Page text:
Jeremy Roberts, SPHR, is VP, Customer Experience at HiringSolved. He is the previous Editor of SourceCon. Prior to joining the ERE Media team, he spent over a decade working as a recruiter, sourcer, and sourcing manager. This time was spent in diverse environments, including third party agency settings (retained and contingent), recruitment process outsourcing (RPO) providers, and internal corporate HR departments. His previous employers include the MHA Group, Ajilon Finance, Korn Ferry Futurestep, Raytheon Space and Airborne Systems, and Randstad Sourceright, US. He resides in Corinth, TX with his wife and 3 children.

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4 Comments on “Does Connectifier Harvest Contacts From Your Address Book?

  1. I think John has a successful life in politics ahead of him! That is the best non-answer I have ever read. So, in saying that they only use 1.5% of your contacts, what he really means (I suspect) is that 98.5% of your contact data cannot be matched against their index as most of your Google contacts do not have accurately mapped job titles, employer names and locations (Google Contacts adds everyone you email/ who emails you, automatically, as a contact but doesn’t pick up on quality contact vectors unless the email format is structured and you manually add that data or Gmail gets a match against a G+ profile.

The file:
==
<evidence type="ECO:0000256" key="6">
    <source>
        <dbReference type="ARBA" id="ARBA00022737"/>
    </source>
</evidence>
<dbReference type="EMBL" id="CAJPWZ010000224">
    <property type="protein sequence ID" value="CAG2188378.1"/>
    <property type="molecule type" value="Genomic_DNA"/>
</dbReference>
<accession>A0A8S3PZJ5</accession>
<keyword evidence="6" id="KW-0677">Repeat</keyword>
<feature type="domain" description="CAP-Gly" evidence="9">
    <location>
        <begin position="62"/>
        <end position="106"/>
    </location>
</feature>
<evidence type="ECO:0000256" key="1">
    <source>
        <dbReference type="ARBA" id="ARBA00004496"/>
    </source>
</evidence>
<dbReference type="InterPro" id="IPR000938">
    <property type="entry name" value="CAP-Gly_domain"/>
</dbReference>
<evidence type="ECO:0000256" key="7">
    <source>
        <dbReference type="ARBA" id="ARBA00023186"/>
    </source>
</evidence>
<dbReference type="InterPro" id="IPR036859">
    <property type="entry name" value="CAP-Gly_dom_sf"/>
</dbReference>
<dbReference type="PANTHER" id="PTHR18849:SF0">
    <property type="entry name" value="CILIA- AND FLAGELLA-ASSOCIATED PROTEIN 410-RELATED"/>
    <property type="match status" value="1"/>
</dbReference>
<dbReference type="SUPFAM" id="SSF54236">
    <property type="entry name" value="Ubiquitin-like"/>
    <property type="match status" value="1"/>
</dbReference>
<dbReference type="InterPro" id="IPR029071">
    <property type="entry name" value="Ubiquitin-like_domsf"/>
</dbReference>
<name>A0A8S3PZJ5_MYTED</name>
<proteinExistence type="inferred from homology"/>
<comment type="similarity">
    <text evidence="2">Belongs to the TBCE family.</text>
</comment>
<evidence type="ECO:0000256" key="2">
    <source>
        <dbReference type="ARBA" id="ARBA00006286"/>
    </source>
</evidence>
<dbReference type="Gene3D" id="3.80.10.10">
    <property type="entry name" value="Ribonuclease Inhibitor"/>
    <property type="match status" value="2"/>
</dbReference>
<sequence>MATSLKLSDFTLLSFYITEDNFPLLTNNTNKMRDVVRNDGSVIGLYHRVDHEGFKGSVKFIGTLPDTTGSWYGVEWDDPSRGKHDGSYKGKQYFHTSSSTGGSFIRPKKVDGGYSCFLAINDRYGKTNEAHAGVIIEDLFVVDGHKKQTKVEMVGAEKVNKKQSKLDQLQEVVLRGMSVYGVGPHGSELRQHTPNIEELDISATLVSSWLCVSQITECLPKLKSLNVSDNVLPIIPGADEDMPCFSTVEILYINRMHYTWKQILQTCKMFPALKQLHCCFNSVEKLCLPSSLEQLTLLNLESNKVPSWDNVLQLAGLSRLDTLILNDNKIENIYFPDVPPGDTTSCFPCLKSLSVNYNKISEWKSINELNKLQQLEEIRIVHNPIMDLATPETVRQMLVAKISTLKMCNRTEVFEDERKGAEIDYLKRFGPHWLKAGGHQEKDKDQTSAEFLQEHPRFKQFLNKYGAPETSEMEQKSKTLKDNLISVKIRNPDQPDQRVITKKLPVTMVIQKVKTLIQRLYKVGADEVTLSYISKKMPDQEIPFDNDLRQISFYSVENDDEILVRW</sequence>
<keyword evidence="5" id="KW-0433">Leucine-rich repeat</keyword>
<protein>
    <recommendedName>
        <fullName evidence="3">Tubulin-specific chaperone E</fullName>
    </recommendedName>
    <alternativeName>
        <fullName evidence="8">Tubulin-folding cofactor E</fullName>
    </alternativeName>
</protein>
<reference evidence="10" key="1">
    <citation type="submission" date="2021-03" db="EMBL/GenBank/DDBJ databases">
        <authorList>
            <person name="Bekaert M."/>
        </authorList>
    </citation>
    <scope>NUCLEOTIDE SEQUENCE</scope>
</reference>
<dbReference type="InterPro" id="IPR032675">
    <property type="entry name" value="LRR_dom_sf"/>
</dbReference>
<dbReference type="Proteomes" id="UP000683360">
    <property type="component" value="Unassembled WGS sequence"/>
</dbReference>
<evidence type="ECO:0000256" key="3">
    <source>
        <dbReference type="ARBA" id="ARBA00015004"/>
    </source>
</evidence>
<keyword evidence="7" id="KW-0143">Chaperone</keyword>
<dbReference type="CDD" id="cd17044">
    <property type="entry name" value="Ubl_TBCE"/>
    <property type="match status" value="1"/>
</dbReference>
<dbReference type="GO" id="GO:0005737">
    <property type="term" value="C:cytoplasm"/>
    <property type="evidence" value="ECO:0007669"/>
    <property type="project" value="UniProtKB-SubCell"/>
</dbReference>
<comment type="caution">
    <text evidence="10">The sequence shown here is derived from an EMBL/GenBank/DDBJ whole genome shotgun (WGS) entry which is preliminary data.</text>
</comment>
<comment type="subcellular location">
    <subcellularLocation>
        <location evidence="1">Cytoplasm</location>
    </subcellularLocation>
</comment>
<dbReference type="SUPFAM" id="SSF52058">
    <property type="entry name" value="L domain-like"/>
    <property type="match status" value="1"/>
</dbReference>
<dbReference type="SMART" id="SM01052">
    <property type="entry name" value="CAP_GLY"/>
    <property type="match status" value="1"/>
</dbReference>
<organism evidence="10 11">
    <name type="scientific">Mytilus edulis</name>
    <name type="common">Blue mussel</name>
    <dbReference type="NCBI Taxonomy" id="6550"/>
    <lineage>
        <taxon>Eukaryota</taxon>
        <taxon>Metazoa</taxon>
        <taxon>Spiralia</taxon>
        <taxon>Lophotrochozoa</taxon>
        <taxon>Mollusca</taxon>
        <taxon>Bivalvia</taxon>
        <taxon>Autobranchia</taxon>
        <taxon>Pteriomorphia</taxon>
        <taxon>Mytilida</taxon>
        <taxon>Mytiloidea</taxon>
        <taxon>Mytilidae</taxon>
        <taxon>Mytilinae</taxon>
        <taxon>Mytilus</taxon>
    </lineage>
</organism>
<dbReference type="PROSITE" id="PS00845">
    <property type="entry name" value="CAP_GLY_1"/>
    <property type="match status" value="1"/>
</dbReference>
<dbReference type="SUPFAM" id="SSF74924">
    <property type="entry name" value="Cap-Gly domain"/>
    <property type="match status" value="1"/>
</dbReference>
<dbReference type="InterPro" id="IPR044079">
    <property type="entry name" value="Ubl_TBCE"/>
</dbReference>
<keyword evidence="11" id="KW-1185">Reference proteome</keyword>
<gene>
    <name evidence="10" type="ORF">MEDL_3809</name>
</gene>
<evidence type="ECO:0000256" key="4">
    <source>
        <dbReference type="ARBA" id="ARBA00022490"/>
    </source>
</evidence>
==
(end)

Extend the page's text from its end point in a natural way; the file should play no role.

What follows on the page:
Personally I think what they are doing is genius. He is correct in saying that you can use Connectifier without syncing your Google contacts; they just (perhaps craftily) suggest that it does now work as well without you syncing your contacts (again, “as well” meaning they can’t add 1.5% of your tens of thousands of contacts to their database).
    I use the tool, think its awesome, but chose not to sync my Google Contacts.
    I recommend it to everyone (and think Sourcecon should too) but always do so with the caveat that they ARE using your personal address book and making (some of) your personal, private contacts available to other users.
    Love it for what it is; respect it for how it manipulates those who don’t take the time to really think about it has such a good database of contacts and make an informed decision on whether you should sync your contacts.
    If you choose not to risk it (and I don’t see much of a risk at all), you can at least learn something from John’s impressive “politicking” !